Robert UNTALAN, a minor, by Jose Untalan, his guardian ad litem; and Jose Untalan, Plaintiffs and Appellants, v. Emory Luther GLASS, Defendant and Respondent.
This appeal is taken from a judgment for defendant entered pursuant to a jury verdict. The minor plaintiff and appellant was 3 1/2 years old when the accident occurred. This action was brought by his father as guardian ad litem, who also sued on his own behalf to recover special damages.
Defendant was driving his car 30 to 35 miles per hour in a westerly direction on Berryessa Road in Santa Clara County about 2:45 p. m. on July 7, 1957. The weather was clear and the roadway dry. As defendant approached the scene of the accident, the minor plaintiff's aunt, a girl of 7 1/2 years, was riding her bicycle easterly on the north shoulder of Berryessa Road. She was riding toward the defendant, who was traveling westerly on the same side of the road. The girl turned her bicycle to her right, crossing in the path of the approaching car of defendant. He applied his brakes and swerved to his right to avoid her and as he did so, he struck the 3 1/2 year old plaintiff who had been running along behind the girl. The boy apparently was on the shoulder of the roadway and he and defendant's car collided at the edge of the traveled portion of the pavement. The accident occurred at the place where a private driveway from the boy's home entered Berryessa Road.
Plaintiffs base this appeal solely on instructions given, the contention being that it was error to instruct on (1) contributory negligence of the minor plaintiff, and (2) statutory duty of a bicycle rider. The court defined contributory negligence and instructed the jury that the defense applied to the minor plaintiff as well as to his father. The court also instructed upon the standard of care applicable to a child but plaintiffs assert error nevertheless because the youngster was only 3 1/2 years old and incapable of being contributorily negligent as a matter of law. Plaintiffs are correct; a number of California cases have held that children four years of age and under do not have sufficient capacity to be guilty of negligence. Gonzales v. Davis, 197 Cal. 256, 240 P. 16; Crane v. Smith, 23 Cal.2d 288, 144 P.2d 356; Conroy v. Perez, 64 Cal.App.2d 217, 148 P.2d 680; Ellis v. D'Angelo, 116 Cal.App.2d 310, 253 P.2d 675; Morales v. Thompson, 171 Cal.App.2d 405, 340 P.2d 700. A child of such tender years is simply incapable of foreseeing the possible consequences of his conduct. Therefore, it was error to instruct the jury relative to the contributory negligence of minor plaintiff, a youngster 3 years and 7 months of age.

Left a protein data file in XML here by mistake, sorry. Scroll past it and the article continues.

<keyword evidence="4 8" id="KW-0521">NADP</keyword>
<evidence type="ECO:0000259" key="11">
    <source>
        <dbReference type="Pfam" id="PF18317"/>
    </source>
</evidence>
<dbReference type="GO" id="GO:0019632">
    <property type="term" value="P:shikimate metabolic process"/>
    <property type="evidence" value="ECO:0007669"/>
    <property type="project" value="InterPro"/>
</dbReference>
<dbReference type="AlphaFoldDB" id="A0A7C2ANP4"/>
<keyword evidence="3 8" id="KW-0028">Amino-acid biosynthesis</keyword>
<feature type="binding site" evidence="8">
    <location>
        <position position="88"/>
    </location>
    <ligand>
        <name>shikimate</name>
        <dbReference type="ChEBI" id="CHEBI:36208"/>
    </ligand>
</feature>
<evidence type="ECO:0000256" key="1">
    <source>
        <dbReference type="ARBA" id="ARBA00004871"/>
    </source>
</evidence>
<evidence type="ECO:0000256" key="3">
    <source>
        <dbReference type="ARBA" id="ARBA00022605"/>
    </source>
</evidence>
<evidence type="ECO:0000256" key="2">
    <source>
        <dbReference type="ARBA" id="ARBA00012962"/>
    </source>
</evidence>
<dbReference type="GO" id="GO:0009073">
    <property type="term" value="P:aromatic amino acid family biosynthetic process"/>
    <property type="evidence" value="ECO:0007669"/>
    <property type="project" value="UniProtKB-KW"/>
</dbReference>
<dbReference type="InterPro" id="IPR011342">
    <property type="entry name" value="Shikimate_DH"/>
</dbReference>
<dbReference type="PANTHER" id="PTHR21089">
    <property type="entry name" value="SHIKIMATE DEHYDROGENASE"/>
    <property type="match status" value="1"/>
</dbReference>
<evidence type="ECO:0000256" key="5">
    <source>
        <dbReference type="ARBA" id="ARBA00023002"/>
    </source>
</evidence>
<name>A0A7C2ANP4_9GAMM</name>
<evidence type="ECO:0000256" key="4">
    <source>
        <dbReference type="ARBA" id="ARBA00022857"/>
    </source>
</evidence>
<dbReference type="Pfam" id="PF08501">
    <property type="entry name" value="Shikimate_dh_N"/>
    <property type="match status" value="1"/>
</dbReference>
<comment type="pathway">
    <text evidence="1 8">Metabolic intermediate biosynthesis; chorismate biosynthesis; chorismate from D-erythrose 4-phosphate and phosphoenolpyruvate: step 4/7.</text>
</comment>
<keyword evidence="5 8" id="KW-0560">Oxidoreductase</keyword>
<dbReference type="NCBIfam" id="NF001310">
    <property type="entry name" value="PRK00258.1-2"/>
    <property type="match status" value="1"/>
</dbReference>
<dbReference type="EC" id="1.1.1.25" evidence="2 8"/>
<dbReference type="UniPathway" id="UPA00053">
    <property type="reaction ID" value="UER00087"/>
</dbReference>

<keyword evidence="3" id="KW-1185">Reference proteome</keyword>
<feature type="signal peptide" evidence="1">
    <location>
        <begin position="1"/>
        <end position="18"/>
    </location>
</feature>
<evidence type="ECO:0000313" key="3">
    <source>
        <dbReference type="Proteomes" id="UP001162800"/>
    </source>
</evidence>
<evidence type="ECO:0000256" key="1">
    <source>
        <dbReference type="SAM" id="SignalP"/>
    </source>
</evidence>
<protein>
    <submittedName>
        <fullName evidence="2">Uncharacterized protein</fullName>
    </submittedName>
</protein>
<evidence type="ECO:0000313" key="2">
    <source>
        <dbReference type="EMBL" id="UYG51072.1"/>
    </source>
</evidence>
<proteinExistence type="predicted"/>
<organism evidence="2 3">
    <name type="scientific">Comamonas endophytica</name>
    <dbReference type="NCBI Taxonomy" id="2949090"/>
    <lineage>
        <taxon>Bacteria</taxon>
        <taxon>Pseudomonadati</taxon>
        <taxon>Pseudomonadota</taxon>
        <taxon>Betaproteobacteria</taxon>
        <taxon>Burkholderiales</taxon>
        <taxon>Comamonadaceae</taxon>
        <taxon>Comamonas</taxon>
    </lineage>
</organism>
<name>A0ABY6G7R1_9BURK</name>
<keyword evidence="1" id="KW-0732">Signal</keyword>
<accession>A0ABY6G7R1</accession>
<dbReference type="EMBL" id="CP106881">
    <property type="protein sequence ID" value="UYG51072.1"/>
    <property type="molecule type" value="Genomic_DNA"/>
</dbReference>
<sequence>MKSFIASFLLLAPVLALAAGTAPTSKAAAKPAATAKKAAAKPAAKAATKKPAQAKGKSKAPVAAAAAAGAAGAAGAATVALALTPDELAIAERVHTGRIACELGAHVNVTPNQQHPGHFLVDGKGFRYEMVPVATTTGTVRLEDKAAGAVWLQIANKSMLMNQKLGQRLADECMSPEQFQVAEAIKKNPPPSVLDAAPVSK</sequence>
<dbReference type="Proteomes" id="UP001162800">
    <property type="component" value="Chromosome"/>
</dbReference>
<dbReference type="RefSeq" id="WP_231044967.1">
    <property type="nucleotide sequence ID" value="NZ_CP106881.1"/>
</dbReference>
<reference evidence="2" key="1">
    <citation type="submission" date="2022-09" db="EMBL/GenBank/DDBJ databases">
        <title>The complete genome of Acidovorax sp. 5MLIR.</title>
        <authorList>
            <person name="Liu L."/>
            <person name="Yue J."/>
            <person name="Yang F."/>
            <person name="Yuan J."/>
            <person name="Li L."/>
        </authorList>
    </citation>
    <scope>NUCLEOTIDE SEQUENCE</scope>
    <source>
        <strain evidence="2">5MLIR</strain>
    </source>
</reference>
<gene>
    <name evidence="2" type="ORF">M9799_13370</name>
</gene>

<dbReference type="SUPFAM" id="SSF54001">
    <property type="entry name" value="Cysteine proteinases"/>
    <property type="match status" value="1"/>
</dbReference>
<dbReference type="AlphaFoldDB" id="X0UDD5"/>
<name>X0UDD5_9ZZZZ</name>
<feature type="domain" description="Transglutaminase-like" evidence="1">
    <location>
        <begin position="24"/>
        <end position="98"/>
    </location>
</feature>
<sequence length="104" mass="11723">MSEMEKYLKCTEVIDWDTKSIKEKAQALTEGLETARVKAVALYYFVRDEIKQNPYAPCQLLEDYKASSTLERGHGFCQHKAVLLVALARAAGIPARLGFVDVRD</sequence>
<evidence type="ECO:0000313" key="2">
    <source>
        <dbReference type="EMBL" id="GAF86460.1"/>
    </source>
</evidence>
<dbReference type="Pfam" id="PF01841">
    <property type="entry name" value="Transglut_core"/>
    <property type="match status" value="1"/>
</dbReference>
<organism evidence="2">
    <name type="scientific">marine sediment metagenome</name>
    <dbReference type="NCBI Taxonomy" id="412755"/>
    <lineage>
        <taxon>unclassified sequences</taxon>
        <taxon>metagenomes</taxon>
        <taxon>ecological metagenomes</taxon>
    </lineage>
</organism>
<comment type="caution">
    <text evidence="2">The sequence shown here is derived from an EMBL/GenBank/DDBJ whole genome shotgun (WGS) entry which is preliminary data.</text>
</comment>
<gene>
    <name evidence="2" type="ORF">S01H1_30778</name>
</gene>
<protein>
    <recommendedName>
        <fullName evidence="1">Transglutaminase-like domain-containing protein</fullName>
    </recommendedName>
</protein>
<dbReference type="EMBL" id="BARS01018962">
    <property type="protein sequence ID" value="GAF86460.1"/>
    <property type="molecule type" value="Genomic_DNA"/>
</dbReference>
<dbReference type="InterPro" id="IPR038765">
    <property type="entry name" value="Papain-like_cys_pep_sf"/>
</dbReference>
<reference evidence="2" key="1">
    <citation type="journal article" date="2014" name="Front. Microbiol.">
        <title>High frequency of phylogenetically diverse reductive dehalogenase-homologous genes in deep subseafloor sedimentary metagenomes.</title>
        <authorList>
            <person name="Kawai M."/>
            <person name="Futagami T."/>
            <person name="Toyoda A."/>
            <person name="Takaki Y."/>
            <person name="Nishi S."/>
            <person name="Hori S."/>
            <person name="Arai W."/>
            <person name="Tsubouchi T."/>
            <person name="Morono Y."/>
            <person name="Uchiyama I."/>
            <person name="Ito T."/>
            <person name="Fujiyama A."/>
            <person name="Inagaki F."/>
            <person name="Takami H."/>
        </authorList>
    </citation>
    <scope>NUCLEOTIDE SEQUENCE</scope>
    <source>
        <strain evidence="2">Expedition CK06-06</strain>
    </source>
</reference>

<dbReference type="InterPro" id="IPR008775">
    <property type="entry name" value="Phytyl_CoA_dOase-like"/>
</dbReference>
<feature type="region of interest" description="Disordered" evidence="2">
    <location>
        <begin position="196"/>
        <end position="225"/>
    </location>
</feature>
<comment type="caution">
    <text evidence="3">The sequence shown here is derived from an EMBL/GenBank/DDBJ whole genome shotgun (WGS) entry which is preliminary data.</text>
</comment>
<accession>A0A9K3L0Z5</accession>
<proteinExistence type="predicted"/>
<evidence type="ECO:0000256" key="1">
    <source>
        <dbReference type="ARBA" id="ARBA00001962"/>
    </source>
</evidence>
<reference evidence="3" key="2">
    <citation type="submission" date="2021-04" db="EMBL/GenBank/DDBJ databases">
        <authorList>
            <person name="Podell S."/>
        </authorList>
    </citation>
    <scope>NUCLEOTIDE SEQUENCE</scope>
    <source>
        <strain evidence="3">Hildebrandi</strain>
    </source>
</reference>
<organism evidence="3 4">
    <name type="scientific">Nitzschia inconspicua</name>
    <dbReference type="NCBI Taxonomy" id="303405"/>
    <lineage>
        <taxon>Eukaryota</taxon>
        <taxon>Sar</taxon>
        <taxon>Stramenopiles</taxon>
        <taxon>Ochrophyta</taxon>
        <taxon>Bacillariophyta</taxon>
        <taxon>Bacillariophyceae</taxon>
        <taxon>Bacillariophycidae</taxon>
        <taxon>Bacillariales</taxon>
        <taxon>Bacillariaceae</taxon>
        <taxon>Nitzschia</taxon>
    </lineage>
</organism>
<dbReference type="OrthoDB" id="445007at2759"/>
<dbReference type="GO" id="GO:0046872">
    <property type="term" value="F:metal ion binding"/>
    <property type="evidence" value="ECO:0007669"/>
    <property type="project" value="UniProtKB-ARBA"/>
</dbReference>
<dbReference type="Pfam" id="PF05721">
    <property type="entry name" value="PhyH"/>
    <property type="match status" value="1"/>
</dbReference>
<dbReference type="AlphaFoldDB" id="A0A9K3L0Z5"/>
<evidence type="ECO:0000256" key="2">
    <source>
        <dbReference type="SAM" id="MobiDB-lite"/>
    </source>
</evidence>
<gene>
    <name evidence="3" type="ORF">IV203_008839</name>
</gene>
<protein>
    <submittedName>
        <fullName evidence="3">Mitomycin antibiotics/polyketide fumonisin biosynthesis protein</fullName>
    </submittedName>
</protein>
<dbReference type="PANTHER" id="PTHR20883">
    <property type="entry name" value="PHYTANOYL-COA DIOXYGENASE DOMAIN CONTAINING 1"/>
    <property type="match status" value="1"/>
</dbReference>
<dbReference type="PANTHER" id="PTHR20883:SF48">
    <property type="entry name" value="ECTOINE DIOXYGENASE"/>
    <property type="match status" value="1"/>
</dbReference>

Defendant guardedly concedes the error by arguing that there was no prejudicial error since the evidence disclosed no negligence on the part of the defendant. The record, however, reflect that defendant saw the little girl riding her bicycle toward him on his side of the road when he was 100 feet from her; that he did not slow down or apply his brakes until he was 50 feet from her; that his car left 51 feet of skid marks and that the 3 year 7 months old boy and defendant's car collided on the edge of the highway near the entrance to the private driveway leading from the boy's home. On such a record, this court cannot say that the jury found the defendant free from negligence and that it was not influenced by the instructions defining contributory negligence of a child. As was said in Robinson v. Cable, 55 Cal.2d 428, 11 Cal.Rptr. 377, 378, ‘[w]here it seems probable that the jury's verdict may have been based on the erroneous instruction prejudice appears and this court ‘should not speculate upon the basis of the verdict. [citations].’'
The error in misleading the jury was compounded by the giving of an instruction on the statutory duty of care to be exercised by a person riding a bicycle. The 7 1/2 year old aunt of the minor plaintiff, the only bicycle rider involved, was not a party to the action. Her negligence could not be imputed to the plaintiffs under any theory. It matters not that the instruction was an accurate statement of the law since it was not within the issues of the case. It could have served only to mislead the jury into considering the negligence of the girl in connection with defendant's liability to the plaintiffs. In the minds of the jurors, there could be no other reason for the court to give them the instruction. The error was prejudicial. Graham v. Mead, 159 Cal.App.2d 301, 303, 323 P.2d 1008; Davenport v. Stratton, 24 Cal.2d 232, 254, 149 P.2d 4; Elm v. McKee, 139 Cal.App.2d 353, 359, 293 P.2d 827; Staggs v. Atchison, Topeka & Santa Fe Ry. Co., 135 Cal.App.2d 492, 503, 287 P.2d 817; 2 Witkin, Calif. Proc., § 68, p. 1799; 48 Cal.Jur.2d § 184, p. 211.
The judgment is reversed.
STONE, Justice pro tem.
DRAPER, Acting P. J., and SHOEMAKER, J., concur.